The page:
PROVIDENCE, R.I. (AP) — The Rhode Island Senate is poised to hold a landmark vote Wednesday on gay marriage legislation, the culmination of years of efforts by supporters who want to see the state join the rest of New England in allowing gays and lesbians to wed.
Advocates are optimistic the bill will pass when the Senate takes it up Wednesday afternoon. The bill has already been endorsed by the House and has the support of Gov. Lincoln Chafee.
The vote comes after the Senate Judiciary Committee voted 7-4 Tuesday to forward the legislation to the Senate floor. Dozens of supporters cheered and cried following the vote. Ken Fish, a 70-year-old gay man from Warwick, said he watched the committee vote with a mixture of disbelief and elation.
"It's almost unreal to think we're here, after all these years," he said. "I wasn't sure we'd ever get here."
Support for the bill has grown since it passed the House in January. On Tuesday, the Senate's five Republicans announced they would all support the legislation, further improving the bill's chances.
"We've got one more step, but I expect it to pass with overwhelming support," said Sen. Dawson Hodgson, R-North Kingstown.
Nine states and the District of Columbia now allow gay and lesbian couples to marry. While its neighbors moved to allow same-sex marriage, heavily Catholic Rhode Island emerged as a hold-out. Gay marriage legislation has been introduced here for nearly 20 years, only to languish on the legislative agenda.
Opponents aren't giving up on efforts to turn back the legislation. Bishop Thomas Tobin, leader of Providence's Roman Catholic Diocese, released a statement this week urging the Senate to "stand strong in resisting this immoral and unnecessary proposition."
Sen. Harold Metts, D-Providence, cast one of the four 'no' votes Tuesday and said he was "very disappointed" by the outcome. He said after the vote that he would seek divine help before Wednesday's floor debate.
"Culture may change, but God has an immutable character," he said. "I'll be praying all night."
Chafee, an independent, encouraged supporters to remain just as engaged, asking them to contact their senators ahead of Wednesday's vote. But he signaled that he thinks the bill will pass, saying in a statement that "I believe that when the roll is called, marriage equality will become law in Rhode Island."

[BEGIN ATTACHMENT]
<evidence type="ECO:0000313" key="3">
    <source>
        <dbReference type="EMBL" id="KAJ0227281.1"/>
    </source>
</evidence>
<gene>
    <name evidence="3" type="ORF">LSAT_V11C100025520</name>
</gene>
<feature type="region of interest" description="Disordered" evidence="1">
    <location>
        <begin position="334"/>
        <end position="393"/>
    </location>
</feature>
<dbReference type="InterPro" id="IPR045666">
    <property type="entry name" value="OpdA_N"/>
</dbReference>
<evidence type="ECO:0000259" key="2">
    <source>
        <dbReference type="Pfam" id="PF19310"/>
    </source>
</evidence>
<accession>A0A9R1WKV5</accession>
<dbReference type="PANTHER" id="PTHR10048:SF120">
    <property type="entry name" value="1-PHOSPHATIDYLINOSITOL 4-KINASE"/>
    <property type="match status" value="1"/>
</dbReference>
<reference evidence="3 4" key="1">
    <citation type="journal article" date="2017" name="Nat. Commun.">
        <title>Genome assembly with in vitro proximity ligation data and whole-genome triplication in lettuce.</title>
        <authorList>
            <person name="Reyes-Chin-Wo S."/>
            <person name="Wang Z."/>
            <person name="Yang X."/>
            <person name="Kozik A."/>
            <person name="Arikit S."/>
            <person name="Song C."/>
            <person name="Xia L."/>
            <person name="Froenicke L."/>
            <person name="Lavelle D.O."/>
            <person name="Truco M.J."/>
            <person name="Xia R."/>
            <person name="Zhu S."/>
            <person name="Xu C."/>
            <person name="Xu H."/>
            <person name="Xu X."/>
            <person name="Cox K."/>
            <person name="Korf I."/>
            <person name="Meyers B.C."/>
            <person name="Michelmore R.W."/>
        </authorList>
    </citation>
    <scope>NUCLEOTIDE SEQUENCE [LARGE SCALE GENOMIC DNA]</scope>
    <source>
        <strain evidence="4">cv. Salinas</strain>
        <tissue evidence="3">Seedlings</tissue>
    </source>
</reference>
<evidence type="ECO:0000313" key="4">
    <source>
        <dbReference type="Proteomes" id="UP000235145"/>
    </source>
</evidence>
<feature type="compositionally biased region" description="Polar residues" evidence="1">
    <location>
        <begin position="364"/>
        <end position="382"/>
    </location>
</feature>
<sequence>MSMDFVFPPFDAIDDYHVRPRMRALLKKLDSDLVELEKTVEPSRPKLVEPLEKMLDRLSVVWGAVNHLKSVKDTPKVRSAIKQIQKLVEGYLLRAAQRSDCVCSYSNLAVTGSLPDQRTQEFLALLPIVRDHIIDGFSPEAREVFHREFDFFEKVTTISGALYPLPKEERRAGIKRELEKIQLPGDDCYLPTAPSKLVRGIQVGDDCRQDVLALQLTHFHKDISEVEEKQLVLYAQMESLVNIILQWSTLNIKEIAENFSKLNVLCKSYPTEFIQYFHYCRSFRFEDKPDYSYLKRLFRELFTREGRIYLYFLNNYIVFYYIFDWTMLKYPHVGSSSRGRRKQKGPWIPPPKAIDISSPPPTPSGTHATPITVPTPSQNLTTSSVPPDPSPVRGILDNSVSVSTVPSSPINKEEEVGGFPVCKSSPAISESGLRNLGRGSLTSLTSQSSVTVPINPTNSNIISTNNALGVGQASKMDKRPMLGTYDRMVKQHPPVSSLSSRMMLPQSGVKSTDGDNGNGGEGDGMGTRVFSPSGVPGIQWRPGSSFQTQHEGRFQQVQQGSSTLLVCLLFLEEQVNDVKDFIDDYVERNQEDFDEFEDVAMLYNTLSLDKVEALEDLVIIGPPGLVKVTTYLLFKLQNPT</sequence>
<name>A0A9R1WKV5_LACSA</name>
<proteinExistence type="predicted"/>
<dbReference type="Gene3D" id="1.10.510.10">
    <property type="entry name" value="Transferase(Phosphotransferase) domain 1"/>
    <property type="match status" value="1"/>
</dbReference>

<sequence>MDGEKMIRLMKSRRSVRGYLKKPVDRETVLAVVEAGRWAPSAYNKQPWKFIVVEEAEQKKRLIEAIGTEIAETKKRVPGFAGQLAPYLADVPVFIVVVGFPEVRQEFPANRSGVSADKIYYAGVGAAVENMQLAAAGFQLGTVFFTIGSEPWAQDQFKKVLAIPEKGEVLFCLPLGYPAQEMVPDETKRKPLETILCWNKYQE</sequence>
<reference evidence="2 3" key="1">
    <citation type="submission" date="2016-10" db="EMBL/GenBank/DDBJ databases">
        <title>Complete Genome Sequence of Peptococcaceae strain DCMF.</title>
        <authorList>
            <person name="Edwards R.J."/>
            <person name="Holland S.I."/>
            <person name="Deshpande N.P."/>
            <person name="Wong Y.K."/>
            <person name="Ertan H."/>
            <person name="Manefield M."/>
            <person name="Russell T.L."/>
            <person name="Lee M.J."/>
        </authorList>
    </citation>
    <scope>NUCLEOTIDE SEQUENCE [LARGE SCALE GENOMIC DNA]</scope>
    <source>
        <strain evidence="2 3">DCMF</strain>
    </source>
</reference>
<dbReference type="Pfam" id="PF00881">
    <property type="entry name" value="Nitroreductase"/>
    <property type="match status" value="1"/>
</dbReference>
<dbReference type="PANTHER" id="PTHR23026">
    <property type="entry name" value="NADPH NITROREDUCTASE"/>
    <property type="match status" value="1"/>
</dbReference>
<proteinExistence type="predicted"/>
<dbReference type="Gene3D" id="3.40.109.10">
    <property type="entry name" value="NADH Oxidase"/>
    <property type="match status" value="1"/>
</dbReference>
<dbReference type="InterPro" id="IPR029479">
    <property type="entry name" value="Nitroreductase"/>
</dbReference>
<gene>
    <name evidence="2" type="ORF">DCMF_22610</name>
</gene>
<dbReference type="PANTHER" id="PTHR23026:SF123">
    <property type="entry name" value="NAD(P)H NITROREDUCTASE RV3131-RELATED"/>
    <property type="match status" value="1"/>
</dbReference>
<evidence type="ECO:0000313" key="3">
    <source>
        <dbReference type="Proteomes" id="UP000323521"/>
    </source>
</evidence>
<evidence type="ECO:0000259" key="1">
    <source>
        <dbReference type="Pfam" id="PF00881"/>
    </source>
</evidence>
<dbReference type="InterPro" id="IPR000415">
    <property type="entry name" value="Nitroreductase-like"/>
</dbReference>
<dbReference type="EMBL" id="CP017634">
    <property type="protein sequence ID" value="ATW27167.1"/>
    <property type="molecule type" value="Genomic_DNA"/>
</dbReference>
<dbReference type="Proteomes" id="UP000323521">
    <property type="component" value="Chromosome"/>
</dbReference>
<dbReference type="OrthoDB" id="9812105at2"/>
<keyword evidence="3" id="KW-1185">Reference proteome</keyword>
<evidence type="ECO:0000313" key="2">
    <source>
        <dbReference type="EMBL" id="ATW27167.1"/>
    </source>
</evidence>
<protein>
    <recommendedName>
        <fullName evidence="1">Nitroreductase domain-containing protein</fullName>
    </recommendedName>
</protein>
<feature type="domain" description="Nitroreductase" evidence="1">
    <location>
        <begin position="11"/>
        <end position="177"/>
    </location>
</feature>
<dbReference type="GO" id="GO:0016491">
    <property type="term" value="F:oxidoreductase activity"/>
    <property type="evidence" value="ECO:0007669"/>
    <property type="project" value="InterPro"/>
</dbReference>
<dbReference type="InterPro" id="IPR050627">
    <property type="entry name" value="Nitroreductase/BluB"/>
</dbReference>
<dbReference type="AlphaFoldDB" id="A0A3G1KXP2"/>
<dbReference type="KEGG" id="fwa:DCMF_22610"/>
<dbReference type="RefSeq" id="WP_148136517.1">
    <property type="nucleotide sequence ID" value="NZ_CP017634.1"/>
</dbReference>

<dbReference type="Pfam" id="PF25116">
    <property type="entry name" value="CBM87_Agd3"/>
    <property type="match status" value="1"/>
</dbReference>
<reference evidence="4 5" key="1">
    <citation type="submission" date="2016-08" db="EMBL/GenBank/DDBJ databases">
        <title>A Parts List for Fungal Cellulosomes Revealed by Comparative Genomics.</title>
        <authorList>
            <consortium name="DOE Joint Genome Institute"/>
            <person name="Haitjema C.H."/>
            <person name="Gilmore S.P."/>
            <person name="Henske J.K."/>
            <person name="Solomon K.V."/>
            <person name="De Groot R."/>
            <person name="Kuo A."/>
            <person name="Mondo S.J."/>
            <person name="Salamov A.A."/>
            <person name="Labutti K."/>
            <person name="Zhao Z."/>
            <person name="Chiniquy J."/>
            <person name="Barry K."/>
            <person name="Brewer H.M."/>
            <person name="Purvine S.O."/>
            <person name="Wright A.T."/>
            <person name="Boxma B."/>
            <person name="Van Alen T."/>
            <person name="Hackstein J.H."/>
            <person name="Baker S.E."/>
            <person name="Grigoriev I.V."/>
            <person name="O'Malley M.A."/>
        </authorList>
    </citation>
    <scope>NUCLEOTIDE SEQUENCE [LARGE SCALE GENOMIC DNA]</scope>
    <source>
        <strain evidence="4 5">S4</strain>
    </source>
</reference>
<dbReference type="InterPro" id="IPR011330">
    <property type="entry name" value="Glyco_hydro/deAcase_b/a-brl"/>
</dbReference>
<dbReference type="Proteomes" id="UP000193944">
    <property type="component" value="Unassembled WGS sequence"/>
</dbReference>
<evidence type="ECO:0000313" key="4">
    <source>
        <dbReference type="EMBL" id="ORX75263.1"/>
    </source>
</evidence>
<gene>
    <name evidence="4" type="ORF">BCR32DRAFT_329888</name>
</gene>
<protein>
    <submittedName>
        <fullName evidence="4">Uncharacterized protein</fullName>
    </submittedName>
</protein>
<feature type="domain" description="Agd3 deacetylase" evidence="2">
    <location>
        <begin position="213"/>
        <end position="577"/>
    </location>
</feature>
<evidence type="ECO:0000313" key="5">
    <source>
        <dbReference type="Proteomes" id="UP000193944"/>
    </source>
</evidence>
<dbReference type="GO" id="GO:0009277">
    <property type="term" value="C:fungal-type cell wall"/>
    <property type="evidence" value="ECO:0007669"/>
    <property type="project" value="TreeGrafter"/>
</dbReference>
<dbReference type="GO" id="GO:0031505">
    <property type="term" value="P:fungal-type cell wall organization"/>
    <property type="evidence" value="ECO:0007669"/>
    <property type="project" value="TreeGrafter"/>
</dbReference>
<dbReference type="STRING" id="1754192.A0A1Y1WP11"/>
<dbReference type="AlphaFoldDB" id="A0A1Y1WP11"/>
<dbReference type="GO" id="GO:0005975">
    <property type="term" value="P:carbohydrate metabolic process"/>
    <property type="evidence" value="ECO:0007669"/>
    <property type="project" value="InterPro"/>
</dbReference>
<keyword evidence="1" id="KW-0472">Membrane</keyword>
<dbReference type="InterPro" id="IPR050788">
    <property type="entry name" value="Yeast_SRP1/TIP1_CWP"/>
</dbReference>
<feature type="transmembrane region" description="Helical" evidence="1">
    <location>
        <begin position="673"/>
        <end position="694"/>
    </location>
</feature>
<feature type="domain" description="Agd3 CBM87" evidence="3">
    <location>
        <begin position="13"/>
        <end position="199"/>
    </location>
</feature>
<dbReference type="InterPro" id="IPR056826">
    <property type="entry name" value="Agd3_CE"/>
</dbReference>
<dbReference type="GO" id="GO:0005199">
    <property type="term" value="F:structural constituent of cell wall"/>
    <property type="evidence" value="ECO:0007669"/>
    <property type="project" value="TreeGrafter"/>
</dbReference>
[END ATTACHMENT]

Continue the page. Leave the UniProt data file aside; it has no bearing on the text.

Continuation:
The Senate has long been seen as the true test for gay marriage in Rhode Island. Two years ago, gay marriage legislation languished after it became apparent it would be defeated in the Senate. Senate President Teresa Paiva Weed, D-Newport, opposes the bill but has vowed not to obstruct debate.
Opponents aren't giving up on efforts to turn back the legislation. Bishop Thomas Tobin, leader of Providence's Roman Catholic Diocese, released a statement Monday urging the Senate to "stand strong in resisting this immoral and unnecessary proposition."
Nine states and the District of Columbia now allow gay and lesbian couples to marry.
The Rhode Island legislation states that religious institutions may set their own rules for who is eligible to marry within their faith and specifies that no religious leader is obligated to officiate at any marriage ceremony. While ministers already cannot be forced to marry anyone, the exemption helped assuage concerns from some lawmakers that clergy could face lawsuits for abiding by their religious convictions.
If the bill passes the Senate it must return to the House for a largely procedural vote on small changes made to the bill on the Senate side. House Speaker Gordon Fox, D-Providence, said a final vote could come as early as next week.
The Senate Judiciary Committee also defeated legislation that would have placed gay marriage on the ballot as a voter referendum. Supporters including Chafee and House Speaker Gordon Fox, who is gay, had opposed the idea of placing what they say is a civil rights issue to a public vote.